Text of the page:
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Here's a smattering of local volunteer news and opportunities

We checked around and found enough volunteer opportunities and news to keep you busy through 2008. Of course, this isn't an exhaustive collection of local need. In fact, it's only a tiny, tiny scratch on the vast surface of opportunity. For every group listed here, there are dozens and dozens more looking for a hand. Maybe yours? Let your fingers do the walking to discover more organizations that need volunteers around San Luis Obispo County. In the meantime, get some ideas here. ?

Down with erosion!
Pete Sarafian, Small Wilderness Area Preservation (SWAP) Los Osos/Morro Bay Chapter conservation chair, is fighting to preserve California's native plant and animal culture in a natural setting and he needs help.

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# "At one time, the California coast had a great deal of native plant life, and now it's being pushed back and you can't see it very often," he said. "The name of the game is environmental preservation."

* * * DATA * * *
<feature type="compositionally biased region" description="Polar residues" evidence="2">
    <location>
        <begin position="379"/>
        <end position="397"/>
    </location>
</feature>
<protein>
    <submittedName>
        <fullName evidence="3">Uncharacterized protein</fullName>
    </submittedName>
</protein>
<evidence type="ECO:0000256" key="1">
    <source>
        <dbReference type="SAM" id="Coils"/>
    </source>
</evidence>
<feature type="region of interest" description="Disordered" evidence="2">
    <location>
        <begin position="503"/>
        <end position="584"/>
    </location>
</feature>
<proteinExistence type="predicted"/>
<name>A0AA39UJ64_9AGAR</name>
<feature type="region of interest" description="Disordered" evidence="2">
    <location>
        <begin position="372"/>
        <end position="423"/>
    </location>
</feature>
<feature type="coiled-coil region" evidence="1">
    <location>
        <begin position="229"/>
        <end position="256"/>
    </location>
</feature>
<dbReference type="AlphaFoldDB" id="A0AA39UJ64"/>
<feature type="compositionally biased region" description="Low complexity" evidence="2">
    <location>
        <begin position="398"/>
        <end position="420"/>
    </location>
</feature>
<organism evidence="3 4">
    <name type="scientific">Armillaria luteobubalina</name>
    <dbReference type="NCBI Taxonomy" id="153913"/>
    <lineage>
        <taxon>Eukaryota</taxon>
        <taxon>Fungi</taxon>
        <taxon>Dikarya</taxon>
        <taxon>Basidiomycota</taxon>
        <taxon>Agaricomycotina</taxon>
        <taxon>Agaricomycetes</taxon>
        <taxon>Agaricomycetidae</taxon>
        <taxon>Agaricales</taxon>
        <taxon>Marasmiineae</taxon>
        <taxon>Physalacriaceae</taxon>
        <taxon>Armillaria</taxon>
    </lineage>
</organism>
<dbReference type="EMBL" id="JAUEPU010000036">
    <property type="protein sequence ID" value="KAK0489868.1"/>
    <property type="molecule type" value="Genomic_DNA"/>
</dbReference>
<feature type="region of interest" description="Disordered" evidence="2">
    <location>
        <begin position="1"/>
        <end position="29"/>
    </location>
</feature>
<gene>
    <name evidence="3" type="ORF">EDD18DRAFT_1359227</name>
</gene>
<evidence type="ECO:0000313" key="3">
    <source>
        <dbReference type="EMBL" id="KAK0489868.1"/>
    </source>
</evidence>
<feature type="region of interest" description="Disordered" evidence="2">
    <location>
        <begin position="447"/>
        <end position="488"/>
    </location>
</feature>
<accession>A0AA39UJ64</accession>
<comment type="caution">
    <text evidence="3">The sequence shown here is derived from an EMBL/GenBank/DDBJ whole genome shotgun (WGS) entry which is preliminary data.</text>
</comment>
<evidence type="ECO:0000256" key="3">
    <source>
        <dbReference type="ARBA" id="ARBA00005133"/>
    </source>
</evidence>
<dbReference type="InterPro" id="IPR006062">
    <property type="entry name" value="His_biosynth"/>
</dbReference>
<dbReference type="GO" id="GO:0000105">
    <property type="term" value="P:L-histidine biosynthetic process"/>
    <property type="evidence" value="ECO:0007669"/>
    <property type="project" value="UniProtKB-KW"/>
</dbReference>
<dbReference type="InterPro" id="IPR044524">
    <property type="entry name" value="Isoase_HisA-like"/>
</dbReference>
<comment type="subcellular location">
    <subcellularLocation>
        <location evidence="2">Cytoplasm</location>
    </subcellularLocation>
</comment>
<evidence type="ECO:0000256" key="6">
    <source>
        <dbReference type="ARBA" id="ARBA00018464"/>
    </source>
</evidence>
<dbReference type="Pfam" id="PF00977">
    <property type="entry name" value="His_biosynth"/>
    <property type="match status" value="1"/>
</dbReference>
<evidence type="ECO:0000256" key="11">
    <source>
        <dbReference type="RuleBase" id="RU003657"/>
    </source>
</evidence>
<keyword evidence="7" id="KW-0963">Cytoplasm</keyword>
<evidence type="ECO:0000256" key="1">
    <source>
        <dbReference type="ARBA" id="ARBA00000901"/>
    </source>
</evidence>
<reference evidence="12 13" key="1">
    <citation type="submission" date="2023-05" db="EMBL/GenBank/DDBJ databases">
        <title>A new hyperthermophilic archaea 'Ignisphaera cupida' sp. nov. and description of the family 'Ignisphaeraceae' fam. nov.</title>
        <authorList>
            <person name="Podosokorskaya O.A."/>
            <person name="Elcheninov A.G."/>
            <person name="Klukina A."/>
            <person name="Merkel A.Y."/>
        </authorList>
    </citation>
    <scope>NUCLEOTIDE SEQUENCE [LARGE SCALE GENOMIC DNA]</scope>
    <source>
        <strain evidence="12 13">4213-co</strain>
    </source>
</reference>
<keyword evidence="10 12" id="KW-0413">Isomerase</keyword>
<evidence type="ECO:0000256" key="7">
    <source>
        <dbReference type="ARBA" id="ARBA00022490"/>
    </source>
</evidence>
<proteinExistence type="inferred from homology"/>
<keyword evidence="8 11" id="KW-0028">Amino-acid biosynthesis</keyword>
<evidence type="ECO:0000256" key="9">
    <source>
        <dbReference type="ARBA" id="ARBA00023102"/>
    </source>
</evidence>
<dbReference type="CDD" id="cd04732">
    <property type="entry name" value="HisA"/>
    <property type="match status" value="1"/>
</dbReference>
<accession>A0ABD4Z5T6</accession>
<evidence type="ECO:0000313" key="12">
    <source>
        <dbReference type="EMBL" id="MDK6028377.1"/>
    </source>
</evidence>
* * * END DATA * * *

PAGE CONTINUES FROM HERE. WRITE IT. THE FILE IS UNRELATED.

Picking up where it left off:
The El Morro Elfin Forest in Los Osos is next to the Morro Bay Estuary. SWAP reported that it raised funds for the forest's purchase in 1994 and turned the land over to San Luis Obispo County Parks. SWAP signed a 10-year Adopt-A-Park agreement with the county, which includes helping to restore and maintain the Elfin Forest.

"Without human attention and intervention, the effects of human pressure will pretty much destroy a great deal of the plants and animals," said Sarafian, who's retired and now basically does full-time restoration work. "It's under siege because of invasive species from other continents, from human pressure people creating trails. Its a very fragile and unique setting, and you just don't find a place with so many different plants and ecosystems in one place. It's uniqueness calls to us to try to preserve it."

SWAP invites volunteers to help with erosion and weed control on the first Saturday of each month. Sarafian said that anywhere from three to 14 people show up in a given month not many when you consider the population of the county, he pointed out.

"Of course, people are busy," he added.

Erosion control involves stabilizing the ground under the forest by diverting water so it doesn't run in long channels, laying down matting so the ground doesn't shift, planting native growth, and installing fencing as a last resort. The whole point is to keep the hillsides from washing away.